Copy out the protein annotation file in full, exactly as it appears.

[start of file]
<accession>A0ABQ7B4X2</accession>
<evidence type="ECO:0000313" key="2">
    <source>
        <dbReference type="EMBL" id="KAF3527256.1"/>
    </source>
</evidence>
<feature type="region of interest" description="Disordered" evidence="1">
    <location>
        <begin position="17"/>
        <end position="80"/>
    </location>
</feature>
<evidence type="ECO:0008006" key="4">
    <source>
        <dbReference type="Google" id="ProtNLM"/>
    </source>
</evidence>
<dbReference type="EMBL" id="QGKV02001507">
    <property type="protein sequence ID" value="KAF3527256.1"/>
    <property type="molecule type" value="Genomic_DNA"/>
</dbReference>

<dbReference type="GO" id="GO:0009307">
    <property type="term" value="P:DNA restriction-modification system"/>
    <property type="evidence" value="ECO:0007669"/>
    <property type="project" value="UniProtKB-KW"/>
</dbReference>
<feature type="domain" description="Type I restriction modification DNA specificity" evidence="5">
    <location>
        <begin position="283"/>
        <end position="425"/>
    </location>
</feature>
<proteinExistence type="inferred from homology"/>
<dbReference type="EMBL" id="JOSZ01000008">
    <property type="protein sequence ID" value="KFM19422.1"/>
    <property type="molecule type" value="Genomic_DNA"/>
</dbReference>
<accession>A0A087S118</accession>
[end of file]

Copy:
<accession>A0ABQ7B4X2</accession>
<evidence type="ECO:0000313" key="2">
    <source>
        <dbReference type="EMBL" id="KAF3527256.1"/>
    </source>
</evidence>
<feature type="region of interest" description="Disordered" evidence="1">
    <location>
        <begin position="17"/>
        <end position="80"/>
    </location>
</feature>
<evidence type="ECO:0008006" key="4">
    <source>
        <dbReference type="Google" id="ProtNLM"/>
    </source>
</evidence>
<dbReference type="EMBL" id="QGKV02001507">
    <property type="protein sequence ID" value="KAF3527256.1"/>
    <property type="molecule type" value="Genomic_DNA"/>
</dbReference>

<dbReference type="GO" id="GO:0009307">
    <property type="term" value="P:DNA restriction-modification system"/>
    <property type="evidence" value="ECO:0007669"/>
    <property type="project" value="UniProtKB-KW"/>
</dbReference>
<feature type="domain" description="Type I restriction modification DNA specificity" evidence="5">
    <location>
        <begin position="283"/>
        <end position="425"/>
    </location>
</feature>
<proteinExistence type="inferred from homology"/>
<dbReference type="EMBL" id="JOSZ01000008">
    <property type="protein sequence ID" value="KFM19422.1"/>
    <property type="molecule type" value="Genomic_DNA"/>
</dbReference>
<accession>A0A087S118</accession>